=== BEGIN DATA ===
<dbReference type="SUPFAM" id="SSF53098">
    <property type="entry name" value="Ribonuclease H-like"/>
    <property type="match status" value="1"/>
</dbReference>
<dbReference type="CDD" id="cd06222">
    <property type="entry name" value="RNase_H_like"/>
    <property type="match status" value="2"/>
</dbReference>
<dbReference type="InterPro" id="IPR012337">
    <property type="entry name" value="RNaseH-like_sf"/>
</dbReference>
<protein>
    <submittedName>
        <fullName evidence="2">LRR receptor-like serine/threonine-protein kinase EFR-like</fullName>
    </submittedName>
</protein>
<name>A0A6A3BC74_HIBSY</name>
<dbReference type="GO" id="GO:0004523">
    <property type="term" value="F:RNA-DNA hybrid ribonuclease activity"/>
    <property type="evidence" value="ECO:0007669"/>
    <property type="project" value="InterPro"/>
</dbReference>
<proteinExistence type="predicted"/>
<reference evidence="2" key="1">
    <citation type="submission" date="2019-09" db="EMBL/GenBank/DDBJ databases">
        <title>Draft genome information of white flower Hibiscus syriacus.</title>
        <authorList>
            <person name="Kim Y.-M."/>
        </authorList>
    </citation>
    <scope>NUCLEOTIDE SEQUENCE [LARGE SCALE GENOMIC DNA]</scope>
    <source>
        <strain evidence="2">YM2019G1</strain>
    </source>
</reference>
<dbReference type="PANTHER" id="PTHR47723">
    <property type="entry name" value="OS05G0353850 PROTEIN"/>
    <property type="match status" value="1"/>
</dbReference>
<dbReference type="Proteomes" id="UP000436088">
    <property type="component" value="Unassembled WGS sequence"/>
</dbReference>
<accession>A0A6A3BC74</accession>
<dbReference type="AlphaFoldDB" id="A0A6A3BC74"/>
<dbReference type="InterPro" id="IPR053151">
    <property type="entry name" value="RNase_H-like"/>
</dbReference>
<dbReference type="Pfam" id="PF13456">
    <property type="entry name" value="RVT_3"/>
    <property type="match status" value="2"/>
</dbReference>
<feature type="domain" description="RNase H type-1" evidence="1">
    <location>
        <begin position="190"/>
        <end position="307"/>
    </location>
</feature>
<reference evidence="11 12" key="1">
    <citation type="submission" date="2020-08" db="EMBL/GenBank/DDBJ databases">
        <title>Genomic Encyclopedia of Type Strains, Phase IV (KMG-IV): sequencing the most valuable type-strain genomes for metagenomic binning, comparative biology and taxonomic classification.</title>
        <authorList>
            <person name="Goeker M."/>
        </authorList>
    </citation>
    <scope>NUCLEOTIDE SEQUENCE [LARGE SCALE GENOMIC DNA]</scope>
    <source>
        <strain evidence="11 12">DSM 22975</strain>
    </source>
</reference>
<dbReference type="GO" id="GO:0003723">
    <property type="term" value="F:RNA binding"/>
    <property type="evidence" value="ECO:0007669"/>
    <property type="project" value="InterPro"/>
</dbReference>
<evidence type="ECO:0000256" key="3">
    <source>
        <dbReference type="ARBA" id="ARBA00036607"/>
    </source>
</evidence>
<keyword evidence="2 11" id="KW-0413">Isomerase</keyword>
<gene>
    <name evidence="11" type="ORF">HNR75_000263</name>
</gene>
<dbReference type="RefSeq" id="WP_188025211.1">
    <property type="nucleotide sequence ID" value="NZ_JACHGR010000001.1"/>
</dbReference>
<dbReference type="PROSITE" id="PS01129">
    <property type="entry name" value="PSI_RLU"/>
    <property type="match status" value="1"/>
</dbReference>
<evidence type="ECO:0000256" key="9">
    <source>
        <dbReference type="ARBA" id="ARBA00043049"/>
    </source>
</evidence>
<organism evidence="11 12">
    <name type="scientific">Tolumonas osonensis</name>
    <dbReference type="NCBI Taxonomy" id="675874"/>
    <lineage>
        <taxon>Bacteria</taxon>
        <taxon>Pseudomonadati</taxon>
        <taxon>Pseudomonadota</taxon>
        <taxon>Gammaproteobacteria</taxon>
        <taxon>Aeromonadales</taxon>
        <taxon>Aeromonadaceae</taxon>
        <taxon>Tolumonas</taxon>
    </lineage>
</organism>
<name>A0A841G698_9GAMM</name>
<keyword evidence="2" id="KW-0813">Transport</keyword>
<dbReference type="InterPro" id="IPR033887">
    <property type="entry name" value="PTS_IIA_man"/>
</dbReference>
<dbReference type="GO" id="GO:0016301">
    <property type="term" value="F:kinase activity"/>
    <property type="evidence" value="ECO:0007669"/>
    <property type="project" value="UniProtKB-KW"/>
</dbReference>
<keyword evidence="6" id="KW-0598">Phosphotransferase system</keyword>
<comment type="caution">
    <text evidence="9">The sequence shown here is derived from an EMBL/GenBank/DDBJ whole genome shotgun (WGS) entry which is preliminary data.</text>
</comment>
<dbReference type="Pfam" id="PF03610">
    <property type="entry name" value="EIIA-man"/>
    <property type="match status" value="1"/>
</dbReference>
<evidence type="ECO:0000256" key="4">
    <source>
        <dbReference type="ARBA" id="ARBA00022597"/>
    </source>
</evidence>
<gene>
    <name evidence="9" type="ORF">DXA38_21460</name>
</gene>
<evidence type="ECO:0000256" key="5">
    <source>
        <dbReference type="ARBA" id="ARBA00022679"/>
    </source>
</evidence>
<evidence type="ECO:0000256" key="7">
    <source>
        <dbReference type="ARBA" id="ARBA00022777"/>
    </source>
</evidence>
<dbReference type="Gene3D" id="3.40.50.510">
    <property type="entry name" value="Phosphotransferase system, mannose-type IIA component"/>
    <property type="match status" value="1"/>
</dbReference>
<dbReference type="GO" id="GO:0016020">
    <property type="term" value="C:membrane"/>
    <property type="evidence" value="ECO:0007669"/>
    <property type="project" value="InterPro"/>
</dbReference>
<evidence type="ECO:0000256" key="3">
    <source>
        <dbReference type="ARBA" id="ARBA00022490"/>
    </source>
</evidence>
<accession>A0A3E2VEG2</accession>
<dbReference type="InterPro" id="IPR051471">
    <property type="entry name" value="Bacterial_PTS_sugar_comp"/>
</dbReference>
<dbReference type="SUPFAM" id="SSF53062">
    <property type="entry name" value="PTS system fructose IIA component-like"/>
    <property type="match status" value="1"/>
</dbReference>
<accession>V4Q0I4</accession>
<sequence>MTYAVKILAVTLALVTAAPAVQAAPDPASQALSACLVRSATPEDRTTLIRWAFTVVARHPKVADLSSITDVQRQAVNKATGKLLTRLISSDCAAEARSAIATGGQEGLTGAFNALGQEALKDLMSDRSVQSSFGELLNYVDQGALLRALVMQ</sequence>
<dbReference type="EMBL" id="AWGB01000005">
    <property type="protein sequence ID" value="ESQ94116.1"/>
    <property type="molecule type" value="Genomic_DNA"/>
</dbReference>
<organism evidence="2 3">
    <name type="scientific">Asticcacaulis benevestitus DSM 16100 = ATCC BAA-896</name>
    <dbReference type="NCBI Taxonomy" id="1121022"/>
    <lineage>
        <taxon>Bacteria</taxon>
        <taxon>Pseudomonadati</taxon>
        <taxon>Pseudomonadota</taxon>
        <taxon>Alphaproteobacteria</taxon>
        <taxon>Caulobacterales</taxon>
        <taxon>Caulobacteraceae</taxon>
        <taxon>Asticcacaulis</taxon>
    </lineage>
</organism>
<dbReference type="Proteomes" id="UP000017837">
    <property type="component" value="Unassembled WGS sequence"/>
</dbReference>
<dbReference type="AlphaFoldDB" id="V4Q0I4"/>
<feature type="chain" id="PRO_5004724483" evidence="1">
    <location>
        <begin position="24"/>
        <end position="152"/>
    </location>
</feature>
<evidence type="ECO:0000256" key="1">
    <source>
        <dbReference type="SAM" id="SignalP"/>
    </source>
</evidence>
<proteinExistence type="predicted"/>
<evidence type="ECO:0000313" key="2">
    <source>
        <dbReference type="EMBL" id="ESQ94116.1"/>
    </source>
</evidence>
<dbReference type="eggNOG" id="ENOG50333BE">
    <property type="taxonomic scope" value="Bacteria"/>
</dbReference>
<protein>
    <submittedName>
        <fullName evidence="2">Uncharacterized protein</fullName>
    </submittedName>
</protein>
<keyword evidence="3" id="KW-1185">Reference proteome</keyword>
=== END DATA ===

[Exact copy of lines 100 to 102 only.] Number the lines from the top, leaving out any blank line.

        <taxon>Bacteria</taxon>
        <taxon>Pseudomonadati</taxon>
        <taxon>Pseudomonadota</taxon>